For some animals, such as rhesus macaques, social status within the group is passed down from generation to generation. Previous research from Hinde has found that young female rhesus macaques get higher levels of calcium than their brothers, giving them stronger bones and potentially allowing them to reach sexual maturity more quickly. Because females cannot reproduce throughout their entire lives, starting early is an advantage. However, the males receive more cortisol, which helps to regulate metabolism and temperament, allowing them to grow up strong and sire more offspring.

    Breast milk is hardly the static, homogenous liquid we are most familiar with from the store. Though the ability to nurse our young is one of the defining features that makes mammals distinct from every other class of animal, there is still an incredible amount about it that we are just discovering. Learning more about how the breast milk is formulated inside the mother’s body will allow us to better understand the ever-changing nutritional needs of babies and could even allow commercial formulas to be reconfigured to better nourish infants when breastfeeding is not an option.

    reprogram adult cellsScientists from the U.S. and Japan have made a breakthrough in stem cell research, finding a cheap and easy way to reprogram adult cells from mice and return them in a state resembling embryonic when cells are able to differentiate into various cell types and tissues.

    In other words - the specialists were able to obtain embryonic stem cells without embryos, Reuters, ending up publication in the journal "Nature." The discovery of embryonic stem cells, scientists have high hopes for their use in the treatment of many diseases because of their pluripotency - the ability to develop into different cells and tissues.

    The problem with embryonic stem cells is that retrieval means the destruction of the embryo , which raises ethical issues. With the new method, these concerns fall. In 2006, scientists offer an alternative to embryonic cells - ie. induced pluripotent cells. These are normal adult cells back into an undifferentiated pluripotent state through the introduction of foreign genetic material. The problem of induced pluripotent cells , however, is that they can be differentiated only in certain cell types, in contrast to embryonic, which are able to develop into any cell type.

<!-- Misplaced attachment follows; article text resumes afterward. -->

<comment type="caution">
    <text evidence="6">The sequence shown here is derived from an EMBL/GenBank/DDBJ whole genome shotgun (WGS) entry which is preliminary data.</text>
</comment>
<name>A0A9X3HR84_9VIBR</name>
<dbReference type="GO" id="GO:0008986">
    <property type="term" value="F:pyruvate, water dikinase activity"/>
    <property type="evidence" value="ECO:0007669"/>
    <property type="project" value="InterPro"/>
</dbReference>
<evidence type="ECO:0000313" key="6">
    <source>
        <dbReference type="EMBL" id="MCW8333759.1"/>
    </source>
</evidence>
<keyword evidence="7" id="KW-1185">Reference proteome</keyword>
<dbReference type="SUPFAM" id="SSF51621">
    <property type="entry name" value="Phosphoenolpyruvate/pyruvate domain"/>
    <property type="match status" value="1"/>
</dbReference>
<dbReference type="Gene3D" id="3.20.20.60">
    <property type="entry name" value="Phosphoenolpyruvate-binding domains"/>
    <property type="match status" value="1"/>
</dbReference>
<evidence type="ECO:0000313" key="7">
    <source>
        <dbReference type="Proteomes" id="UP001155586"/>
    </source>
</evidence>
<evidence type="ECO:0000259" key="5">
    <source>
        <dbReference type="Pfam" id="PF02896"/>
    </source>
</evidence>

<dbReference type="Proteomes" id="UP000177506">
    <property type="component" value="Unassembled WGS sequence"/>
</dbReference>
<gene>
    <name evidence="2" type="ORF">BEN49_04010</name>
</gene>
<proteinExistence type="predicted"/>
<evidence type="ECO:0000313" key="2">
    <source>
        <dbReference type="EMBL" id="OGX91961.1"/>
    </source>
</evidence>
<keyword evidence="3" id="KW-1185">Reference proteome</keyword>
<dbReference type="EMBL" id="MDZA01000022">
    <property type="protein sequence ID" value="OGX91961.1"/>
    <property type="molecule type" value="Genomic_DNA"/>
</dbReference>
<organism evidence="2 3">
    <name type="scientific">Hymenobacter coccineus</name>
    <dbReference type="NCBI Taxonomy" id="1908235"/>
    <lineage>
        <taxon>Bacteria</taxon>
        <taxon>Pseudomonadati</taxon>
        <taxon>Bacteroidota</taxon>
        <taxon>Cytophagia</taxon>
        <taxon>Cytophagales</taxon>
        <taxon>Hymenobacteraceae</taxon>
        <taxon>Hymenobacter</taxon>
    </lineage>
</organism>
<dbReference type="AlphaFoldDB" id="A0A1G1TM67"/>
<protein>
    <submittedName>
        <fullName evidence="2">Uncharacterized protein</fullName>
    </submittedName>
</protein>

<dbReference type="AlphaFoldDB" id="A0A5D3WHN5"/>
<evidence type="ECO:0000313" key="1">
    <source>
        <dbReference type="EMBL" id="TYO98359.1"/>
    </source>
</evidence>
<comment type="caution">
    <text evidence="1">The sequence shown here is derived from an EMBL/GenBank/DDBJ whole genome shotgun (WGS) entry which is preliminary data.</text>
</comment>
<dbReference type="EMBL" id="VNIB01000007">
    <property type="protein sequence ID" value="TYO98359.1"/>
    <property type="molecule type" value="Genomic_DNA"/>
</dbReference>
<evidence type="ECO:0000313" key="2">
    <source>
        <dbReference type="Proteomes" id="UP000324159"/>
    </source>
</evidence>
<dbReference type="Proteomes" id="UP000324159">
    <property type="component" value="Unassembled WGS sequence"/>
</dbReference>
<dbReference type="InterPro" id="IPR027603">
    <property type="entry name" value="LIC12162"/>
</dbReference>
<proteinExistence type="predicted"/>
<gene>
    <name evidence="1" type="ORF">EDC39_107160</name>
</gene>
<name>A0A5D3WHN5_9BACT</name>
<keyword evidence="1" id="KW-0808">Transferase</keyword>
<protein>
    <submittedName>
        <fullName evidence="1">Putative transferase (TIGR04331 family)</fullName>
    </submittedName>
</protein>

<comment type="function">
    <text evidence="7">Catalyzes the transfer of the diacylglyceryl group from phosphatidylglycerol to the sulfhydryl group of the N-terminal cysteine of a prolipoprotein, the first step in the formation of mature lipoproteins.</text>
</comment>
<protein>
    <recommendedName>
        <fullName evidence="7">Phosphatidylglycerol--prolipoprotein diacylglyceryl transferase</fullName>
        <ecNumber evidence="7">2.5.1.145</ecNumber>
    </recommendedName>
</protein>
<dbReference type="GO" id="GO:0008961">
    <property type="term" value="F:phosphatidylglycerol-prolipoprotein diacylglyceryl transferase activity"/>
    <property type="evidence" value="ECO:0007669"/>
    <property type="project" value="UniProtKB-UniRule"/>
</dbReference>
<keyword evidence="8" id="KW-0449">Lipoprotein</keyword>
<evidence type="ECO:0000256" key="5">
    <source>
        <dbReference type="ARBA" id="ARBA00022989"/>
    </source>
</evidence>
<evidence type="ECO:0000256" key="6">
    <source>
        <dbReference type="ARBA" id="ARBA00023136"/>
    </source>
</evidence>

Now the authors of this study - specialists from Japan Institute for physico-chemical studies and their colleagues from the hospital "Brigham end uimins" in Boston and Harvard Medical School in the U.S. have demonstrated that any mature adult cell (somatic cell) has the potential to become equivalent of embryonic stem cells.

    Scientists have demonstrated in preclinical models of innovative and unique way to reprogram adult cells that does not require the introduction of foreign DNA - a process used in induced pluripotent stem cells.
    In the experiments specialists left mature adult cells to multiply , then they are stressed to near the limit, exposing them to different stress factors - trauma, limited oxygen, acidic environment. Scientists have found that within days the cells survived and recovered from stressful stimuls, returning naturally to a state similar to that of embryonic stem cells.

    Thus obtained cells called STAP (Stimulus-triggered acquisition of pluripotency - acquired under the influence of incentives pluripotency) cells were able to differentiate and develop into different cell types and tissues depending on the conditions in which placed.

    13-kits-cell-monoclonal-polyclonal-peptide-biological-research-large

    The primary cilia were grown on micro-grooves 10 micrometres in size

    Stem cells are capable of becoming any cell type within the body through the process of differentiation.

    The discovery has the potential for application in the development of new therapies for a range of medical treatments where scientists aim to replace or regenerate tissues that have become diseased or dysfunctional.

    Publishing in the journal Scientific Reports, the researchers found that growing adult stem cells on micro-grooved surfaces disrupts the biochemical pathway that determines the length of the primary cilia. This change in length of the structure ultimately controls the subsequent behaviour of the stem cells.

    "Primary cilia are a thousand times smaller than the width of a human hair and are a ubiquitous feature of most cell types but were once thought to be irrelevant. However, our research shows that they play a key role in stem cell differentiation," explains co-author Professor Martin Knight from Queen Mary's School of Engineering and Materials Science and the Institute of Bioengineering.

    "We found it's possible to control stem cell specialization by manipulating primary cilia elongation, and that this occurs when stem cells are grown on these special grooved surfaces."

    Stem cells are being considered to treat a number of degenerative conditions such as arthritis, Alzheimer's disease and Parkinson's disease.